Kevin Williamson did something unheard of at National Review Online–he uttered words of praise for the man who predicted it all, Pat Buchanan. More than that, he defended one of the more “controversial” (meaning obviously true) statements of the great lost leader of the American Right.
The United States of America is not the Constitution, the Declaration of Independence, and the Federal Register. It is not a legal entity, and it is not an abstraction. It is a particular people, with a particular culture and particular institutions. It is an open society — you can become American in a sense that you cannot become Mongolian — but it is not an infinitely plastic one. The English language, and the culture associated with it, are as basic to the American identity as the Japanese language is to the Japanese identity. Pat Buchanan was mocked and derided for noting that the immigration of 1 million Englishmen to Virginia would be less disruptive than the immigration of 1 million Zulus, because mockery and derision are what one turns to when the opposition is clearly and inarguably in the right.
[How to Think About Immigration, by Kevin Williamson, National Review, July 13, 2014]
Just so. Well put. Was that so hard Mr. Williamson?
Actually, apparently it was. Though these days one is tempted to take say “take what you can get” from National Review, I can’t help but notice that Williamson has to hem and haw in order to give himself permission to make this obvious point. He triangulates against his “friend” Mark Krikorian (who is a bit soft himself) that he is a “squish” on immigration. He notes that he is “generally in favor of relatively high levels of immigration, at least of certain kinds of immigrants.” If we’re in agreement that America is more than just an economy — why?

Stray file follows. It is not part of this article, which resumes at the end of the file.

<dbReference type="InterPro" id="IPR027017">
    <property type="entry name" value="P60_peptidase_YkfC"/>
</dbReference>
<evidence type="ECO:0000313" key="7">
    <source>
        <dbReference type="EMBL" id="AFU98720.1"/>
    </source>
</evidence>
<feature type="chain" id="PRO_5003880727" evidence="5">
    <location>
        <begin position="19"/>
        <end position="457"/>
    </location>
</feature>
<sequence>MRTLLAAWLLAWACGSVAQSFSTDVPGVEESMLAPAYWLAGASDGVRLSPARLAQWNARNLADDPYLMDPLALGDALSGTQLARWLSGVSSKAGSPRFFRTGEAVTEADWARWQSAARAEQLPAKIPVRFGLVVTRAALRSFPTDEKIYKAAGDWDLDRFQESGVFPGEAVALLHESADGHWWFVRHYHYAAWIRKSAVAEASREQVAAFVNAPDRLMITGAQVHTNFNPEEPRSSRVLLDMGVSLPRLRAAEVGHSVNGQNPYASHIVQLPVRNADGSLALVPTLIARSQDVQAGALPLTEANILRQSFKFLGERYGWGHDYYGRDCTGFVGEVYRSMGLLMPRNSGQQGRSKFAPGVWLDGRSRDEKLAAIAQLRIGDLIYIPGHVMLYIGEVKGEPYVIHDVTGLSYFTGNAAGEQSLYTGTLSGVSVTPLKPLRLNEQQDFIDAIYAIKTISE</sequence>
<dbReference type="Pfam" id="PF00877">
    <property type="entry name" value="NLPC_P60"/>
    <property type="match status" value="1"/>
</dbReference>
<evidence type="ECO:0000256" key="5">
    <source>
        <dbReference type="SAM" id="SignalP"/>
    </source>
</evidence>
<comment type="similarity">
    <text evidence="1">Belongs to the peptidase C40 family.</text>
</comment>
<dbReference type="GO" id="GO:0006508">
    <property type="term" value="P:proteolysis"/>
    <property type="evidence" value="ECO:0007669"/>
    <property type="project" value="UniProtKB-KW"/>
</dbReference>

And of course, though he quotes PJB, he fails to note that Buchanan (along with certain former NR staffers) predicted exactly what is happening today, and NR savaged them for it.
Williamson outlines the fundamental importance of borders, sovereignty, and the pursuit of national interests — but so what? At this point, these are irrelevant concepts to the people who rule us. Nor does President Obama care about the law, the Constitution, or the historic American nation that he has spent his life organizing against. He is going to continue to do everything he can to import illegals by any means necessary.
Williamson casually tut tuts Obama on this, but doesn’t seem to suggest action except to note it is “troubling.” Along with the rest of the Beltway Right, Williamson apparently thinks it would be uncouth to mention impeachment.
Budget overruns are “troubling.” This is treason. Enlighten us, Mr. Williamson — what does the American conservative movement suggest we do about it?